Abstract: Influenza Immunization Coverage among Residents of Long-Term Care Facilities Certified by CMS, 2005-2006 (43rd National Immunization Conference (NIC))

14 Influenza Immunization Coverage among Residents of Long-Term Care Facilities Certified by CMS, 2005-2006

Monday, March 30, 2009: 2:05 PM
Lone Star Ballroom C1
Pascale M. Wortley
Faruque Ahmed
Kevin Sullivan

In October, 2005 the Centers for Medicare and Medicaid Services (CMS) required that long-term care (LTC) facilities certified by CMS offer each resident annual influenza vaccination. Subsequently, vaccination status was added to resident assessments collected during the influenza season, October 1 through March 31. This is the first year immunization coverage can be reported by state. An estimated 98.8% of U.S. nursing home residents live in CMS certified homes.

Report influenza immunization coverage for LTC residents by state and examine coverage overall and by race between states. Examine proportions offered the vaccine and refusal levels between states by race.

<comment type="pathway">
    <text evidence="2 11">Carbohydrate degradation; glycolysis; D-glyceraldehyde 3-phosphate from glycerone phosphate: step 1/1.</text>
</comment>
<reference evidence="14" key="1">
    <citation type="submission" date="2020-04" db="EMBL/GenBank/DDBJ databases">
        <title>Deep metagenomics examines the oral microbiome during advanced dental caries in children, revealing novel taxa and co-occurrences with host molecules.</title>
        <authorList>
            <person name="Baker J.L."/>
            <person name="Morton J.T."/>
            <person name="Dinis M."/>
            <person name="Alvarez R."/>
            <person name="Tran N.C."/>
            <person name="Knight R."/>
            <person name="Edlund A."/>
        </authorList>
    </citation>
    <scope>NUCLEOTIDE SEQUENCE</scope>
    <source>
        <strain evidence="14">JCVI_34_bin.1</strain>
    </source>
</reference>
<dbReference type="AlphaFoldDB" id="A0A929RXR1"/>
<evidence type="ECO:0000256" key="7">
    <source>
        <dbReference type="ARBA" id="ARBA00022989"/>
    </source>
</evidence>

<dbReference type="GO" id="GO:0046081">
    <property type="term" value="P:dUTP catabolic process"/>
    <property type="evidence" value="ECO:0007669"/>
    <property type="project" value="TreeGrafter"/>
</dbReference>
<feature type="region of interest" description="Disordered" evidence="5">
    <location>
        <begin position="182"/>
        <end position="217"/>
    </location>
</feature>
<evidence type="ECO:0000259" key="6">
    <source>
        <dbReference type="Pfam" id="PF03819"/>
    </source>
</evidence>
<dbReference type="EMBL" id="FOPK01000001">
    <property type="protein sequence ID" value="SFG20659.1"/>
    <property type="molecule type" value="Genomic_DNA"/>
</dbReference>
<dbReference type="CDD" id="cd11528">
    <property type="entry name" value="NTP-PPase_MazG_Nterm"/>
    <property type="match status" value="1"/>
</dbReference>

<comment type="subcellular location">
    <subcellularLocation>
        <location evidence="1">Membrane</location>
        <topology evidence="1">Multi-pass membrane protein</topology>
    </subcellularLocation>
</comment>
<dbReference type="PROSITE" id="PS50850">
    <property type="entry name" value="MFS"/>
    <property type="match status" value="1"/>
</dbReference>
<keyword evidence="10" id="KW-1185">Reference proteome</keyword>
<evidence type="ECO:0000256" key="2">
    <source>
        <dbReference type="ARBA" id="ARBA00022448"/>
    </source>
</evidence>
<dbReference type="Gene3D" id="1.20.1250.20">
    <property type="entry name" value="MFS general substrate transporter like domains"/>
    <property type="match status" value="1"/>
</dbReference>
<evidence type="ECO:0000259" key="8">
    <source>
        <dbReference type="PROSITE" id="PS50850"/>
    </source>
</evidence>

Use CMS' Minimum Data Set which consists of all resident assessments conducted October 1, 2005 through March 31, 2006 to determine if residents were ever offered the vaccine, vaccinated, or refused the influenza vaccine. Individuals are the unit of analysis.

The median proportion of residents offered the influenza vaccine in all U.S. states and the District of Columbia was 81.0% (range: 66.7%-91.8%). The proportion of whites offered the vaccine (median 81.6%) differed from blacks (median 77.2%), and this varied significantly by state (median difference: 3.1%; range: -11.3% to 21.9% among states). The median influenza vaccination coverage among LTC residents during '05-'06 was 69.3% (range: 38.0%-83.6% among states). Overall, whites had higher median levels of vaccination than blacks (69.8% vs 62.8%). The median proportion of refusals by state was 10.5% (range: 5.8% to 29.8%); this varied widely by race between states, with a median 10.7% of whites refusing and median 14.6% blacks refusing.

Influenza vaccination coverage among residents of long-term care facilities varies between states and tends to be higher among whites than among blacks. Data suggest state level black-white differences in vaccination are related both to differences in offering vaccine, and differences in accepting it.